The Service In The Shadows

I called up to our local church tonight, a church for which I’m undertaking an oral history project. I’m recording the memories of the older members of the congregation, those who hark right back to the beginnings of the church and its parish in which I live.

Of equal interest are the personal stories, how all of these different people, of different denominations and from different parts of the country, ended up belonging to this new Anglican Church serving this new housing estate.

I know this idea had been broached before, but for whatever reason it hadn’t got off the ground, and several stalwarts of the congregation had since departed. I volunteered because I hated the thought of these stories being forever lost, and sadly a few people passed away before I could speak with them, while others have succumbed to dementia. As a result I’ve targeted the older ones first. Sometimes it feels like I’m racing against the clock, there’s this line of people marching towards a cliff edge and I’m running to try and keep up.

Anyway, I digress a little. Tonight should have been an evening Eucharist service in the chapel, except when I got there it was in darkness. The priest was in the main church building, however, where the candles on the altar were lit.

Apparently, in the ongoing battle against this spreading Coronavirus, all Church of England services, like most other mass meetings, (no pun intended), throughout the UK, have been cancelled. Cancelled, that is, in relation to members of the congregation, for in every church the priests are still performing these services alone.

Allowed to sit in on tonight’s service, the echoing litany was recited in the shadows, accompanied only by the cars passing by on the main road. I’ve always said that a church has a whole different feel about it in the evening, and tonight was no different, especially so in this intimate setting.

I think it’s profoundly moving that, no matter what your faith is, or even if you’re religious or not, these priests, throughout the country, are conducting all services in solitude and faithfulness, mostly unseen and unknown, praying for their beleaguered and beset communities that are continuing the fight against this virus just beyond those liminal church doors.

The Fields And The Feels

The other night, waiting to meet friends of ours, I took this photo of a part of my hometown that will soon be transformed. For better or worse is a matter of perspective. Greed v Need, or the wont of a bartered balance? I suppose it depends what side of the fence you are on. So to speak.

Bowlee is a part of our ever-shrinking green belt, a portion of which is destined to vanish for housing. I think the neighbouring fields that my son played football on are safe.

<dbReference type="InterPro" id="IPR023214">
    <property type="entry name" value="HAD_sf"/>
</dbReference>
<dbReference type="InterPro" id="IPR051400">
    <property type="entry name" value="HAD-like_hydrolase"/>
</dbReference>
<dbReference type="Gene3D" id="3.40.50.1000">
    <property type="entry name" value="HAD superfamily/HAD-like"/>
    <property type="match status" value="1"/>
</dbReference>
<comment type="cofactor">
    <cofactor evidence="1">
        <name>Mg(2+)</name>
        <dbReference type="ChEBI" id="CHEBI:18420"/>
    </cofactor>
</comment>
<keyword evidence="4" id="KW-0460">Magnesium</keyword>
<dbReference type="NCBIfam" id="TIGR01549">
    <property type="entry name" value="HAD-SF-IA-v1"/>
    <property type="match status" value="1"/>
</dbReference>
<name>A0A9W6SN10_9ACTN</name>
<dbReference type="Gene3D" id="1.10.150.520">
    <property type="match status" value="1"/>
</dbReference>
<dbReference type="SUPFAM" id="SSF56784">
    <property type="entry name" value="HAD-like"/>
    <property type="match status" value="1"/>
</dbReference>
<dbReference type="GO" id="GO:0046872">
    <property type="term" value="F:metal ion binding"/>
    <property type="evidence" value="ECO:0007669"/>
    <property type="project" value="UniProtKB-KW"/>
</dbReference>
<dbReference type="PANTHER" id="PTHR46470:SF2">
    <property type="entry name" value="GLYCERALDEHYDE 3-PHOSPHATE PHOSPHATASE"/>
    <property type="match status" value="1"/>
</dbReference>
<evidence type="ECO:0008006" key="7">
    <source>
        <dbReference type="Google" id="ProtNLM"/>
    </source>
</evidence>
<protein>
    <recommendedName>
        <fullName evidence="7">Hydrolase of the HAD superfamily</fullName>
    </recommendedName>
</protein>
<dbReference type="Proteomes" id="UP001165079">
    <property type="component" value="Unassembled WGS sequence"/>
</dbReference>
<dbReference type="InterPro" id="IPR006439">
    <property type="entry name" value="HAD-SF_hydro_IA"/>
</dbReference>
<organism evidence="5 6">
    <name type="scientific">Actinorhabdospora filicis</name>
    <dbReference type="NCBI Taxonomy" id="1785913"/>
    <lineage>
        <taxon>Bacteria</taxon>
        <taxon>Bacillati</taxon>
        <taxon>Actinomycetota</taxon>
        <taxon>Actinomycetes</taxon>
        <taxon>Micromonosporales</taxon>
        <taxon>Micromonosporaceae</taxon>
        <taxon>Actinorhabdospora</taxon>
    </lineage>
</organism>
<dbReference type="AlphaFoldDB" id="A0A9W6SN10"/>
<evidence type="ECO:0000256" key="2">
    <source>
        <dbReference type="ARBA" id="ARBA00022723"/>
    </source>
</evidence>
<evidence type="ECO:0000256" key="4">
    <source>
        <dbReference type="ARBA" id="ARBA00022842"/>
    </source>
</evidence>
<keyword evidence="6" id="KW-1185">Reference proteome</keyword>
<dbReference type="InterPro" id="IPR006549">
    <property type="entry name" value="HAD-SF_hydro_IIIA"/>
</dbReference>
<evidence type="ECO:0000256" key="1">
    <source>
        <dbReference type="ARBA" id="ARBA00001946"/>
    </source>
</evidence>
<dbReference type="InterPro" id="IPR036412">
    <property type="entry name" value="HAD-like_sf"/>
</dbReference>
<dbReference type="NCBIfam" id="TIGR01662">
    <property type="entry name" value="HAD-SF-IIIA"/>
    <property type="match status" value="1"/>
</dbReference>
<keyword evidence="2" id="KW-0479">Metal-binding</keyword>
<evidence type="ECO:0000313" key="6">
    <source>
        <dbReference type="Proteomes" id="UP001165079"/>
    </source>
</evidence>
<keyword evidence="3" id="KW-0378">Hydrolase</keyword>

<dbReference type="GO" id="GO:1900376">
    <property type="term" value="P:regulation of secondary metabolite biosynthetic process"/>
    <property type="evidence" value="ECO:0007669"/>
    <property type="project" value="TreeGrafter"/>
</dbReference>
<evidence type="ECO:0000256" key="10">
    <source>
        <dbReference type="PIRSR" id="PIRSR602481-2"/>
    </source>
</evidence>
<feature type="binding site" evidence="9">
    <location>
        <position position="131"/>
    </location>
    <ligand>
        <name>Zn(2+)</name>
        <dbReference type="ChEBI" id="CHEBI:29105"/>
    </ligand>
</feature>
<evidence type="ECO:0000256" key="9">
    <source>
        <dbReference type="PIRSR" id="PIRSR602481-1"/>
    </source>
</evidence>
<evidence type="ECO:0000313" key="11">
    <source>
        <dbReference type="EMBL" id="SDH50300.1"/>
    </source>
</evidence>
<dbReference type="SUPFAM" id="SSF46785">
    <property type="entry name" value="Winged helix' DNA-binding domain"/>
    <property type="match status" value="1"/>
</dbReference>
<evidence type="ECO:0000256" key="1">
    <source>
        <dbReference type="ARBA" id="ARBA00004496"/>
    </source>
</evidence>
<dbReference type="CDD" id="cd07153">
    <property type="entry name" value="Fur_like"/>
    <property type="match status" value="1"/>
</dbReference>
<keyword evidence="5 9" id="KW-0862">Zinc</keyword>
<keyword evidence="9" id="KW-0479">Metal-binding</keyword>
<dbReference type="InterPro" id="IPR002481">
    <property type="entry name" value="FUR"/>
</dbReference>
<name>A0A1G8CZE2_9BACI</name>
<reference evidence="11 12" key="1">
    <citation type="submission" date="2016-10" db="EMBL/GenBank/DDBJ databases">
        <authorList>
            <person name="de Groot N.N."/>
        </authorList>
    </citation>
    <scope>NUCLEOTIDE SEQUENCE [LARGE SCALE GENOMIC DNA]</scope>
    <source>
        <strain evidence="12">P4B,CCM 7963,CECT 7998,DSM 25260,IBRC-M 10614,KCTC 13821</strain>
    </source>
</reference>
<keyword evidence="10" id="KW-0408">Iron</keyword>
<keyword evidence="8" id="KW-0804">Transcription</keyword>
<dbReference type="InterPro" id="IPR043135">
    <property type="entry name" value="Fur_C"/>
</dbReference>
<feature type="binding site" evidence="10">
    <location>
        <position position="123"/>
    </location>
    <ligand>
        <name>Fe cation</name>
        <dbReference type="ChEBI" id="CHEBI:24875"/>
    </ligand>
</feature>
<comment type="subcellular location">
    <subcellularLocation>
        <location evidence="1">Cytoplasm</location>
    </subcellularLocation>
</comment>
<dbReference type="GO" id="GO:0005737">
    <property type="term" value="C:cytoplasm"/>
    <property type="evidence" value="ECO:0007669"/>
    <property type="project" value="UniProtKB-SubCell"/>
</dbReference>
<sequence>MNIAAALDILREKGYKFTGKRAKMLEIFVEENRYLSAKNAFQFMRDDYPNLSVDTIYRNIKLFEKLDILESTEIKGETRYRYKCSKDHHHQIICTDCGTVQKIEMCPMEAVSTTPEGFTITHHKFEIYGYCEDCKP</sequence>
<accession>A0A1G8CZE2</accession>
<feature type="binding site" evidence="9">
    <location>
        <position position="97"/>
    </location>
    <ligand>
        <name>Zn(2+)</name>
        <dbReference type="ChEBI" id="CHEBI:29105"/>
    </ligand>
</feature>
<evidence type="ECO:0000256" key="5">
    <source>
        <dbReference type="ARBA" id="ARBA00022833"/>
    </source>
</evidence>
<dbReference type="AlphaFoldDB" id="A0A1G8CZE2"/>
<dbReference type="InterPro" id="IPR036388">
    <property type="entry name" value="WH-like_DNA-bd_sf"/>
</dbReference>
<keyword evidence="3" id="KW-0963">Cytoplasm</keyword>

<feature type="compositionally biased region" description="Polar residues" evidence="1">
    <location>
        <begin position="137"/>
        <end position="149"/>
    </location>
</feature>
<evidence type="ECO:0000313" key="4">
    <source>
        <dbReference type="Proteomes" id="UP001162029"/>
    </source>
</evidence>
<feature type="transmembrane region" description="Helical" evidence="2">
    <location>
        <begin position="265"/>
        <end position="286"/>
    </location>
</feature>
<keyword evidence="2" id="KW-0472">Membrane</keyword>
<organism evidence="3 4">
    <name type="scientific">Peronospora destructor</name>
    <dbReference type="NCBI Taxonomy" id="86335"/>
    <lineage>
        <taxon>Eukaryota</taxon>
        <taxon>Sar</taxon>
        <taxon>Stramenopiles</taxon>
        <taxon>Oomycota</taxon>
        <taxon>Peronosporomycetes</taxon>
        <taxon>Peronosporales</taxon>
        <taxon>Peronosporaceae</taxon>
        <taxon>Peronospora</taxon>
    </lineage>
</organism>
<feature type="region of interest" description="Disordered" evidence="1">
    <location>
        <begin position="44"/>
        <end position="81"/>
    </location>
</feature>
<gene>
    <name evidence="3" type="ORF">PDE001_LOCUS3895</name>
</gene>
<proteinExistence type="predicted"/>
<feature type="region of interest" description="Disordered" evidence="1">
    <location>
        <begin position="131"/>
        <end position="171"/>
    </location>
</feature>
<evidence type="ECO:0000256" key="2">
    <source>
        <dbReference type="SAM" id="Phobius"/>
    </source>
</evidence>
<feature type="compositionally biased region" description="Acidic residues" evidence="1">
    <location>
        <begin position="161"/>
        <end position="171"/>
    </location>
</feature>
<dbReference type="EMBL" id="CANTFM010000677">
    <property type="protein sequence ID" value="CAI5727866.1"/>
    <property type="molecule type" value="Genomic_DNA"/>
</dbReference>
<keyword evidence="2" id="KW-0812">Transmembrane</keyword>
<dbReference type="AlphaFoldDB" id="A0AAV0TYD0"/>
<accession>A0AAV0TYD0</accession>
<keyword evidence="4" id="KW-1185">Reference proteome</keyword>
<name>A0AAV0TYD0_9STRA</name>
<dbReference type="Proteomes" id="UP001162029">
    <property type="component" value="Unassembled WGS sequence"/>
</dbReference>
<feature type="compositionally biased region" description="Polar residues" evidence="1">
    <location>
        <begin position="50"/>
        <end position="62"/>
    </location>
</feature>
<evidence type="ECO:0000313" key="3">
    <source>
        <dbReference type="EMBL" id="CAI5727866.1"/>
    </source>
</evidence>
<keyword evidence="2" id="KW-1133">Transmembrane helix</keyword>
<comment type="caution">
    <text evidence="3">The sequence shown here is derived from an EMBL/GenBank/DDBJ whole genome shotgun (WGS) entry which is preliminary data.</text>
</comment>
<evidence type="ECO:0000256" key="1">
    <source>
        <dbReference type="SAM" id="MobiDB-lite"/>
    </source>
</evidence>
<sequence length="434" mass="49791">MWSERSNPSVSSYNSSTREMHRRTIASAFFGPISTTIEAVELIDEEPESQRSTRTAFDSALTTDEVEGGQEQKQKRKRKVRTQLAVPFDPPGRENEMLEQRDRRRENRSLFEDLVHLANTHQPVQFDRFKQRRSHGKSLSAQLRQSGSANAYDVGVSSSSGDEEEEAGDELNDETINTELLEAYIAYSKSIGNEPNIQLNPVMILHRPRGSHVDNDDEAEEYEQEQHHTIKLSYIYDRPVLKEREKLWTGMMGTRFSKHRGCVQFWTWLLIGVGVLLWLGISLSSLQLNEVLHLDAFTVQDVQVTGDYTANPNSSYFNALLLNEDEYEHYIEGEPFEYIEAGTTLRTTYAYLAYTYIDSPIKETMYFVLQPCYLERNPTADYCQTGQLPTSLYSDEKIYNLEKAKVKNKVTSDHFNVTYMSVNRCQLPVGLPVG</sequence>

For now.

The affects of this change, though, away from the obvious, objective changes, are emotive.

The following night I took this next photograph. The emotions felt this time were, for once, not mine (self-avowed creature of nostalgia that I am), but for my wife. This path to my daughter’s high school, which we were walking down for Parents’ Evening, is also a trip down memory lane for her. This school, now styled as an Academy, no less, is built on the site of a previous school that she attended decades before.

A different name, a different building, but there is a part of it that feeds into a surviving portion of the school that went before it. Imperceptible to my ignorant eye, it was there that she got the feels, know what I mean?

It was like the Christians among us, a few years back, when we were escorted deep below St.Peter’s in Rome, burrowing into the Scavi, a 1st Century cemetery housing tombs that held, as well as pagan remains, some of the very first adherents of their faith. And also, reputedly, the body of their first Bishop, better known by the name of Saint Peter.

Though the school holds no bones, and goes back mere decades rather than millennia, it demonstrates, for my wife at least, history is more deeply experienced when it is personal.

School’s Out

I love this old photograph, showing children in their ageless cliques. Looking at the girls’ bonnets and the sign on the side of the building I think they are fresh out of Sunday School

Fast forward a hundred years and those lads would be getting thrown out of McDonald’s.

So, Tonight’s Conversation . . . 

 . . . between my wife and I.

Me:”I’ve just picked up a book about Julian of Norwich.” 

Jen:”Why?” 

Me:”You know who Julian was?” 

Jen:”Of course I do.” 

Me:”Who?”

 Jen:”A bloke from years ago. See-I surprise you don’t I? I might not know what he did, but I know he lived years ago. So there!”

 Me:”Julian of Norwich was a woman.” 

Jen:”Whatever.” 

Suffer The Children

I love these old photographs of these children here, but feel kinda sad for them too. Can’t help but look at them and contrast them with the lives of my own children.

City Jackdaw

I recently read about a local retired clergyman, Canon Jim Burns, who has written a book about the history of the whit walks in Manchester. He says that the first procession of Church of England members took place in 1801, between St.Ann’s Church and Manchester Cathedral.

In those days children worked for six days a week between 4.00am and 8.00pm. The local Sunday schools did not want the children, on their one day off, to become involved in cockfighting, gambling, or the drinking of gin.

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The idea they came up with was for the Sunday schools from around Manchester to have a big assembly for the children to attend, but the place to hold it could not be decided upon. Some argued for St.Ann’s church, which was more fashionable, while others argued in favour of the Cathedral.

In the end a compromise was reached in that the children would all…

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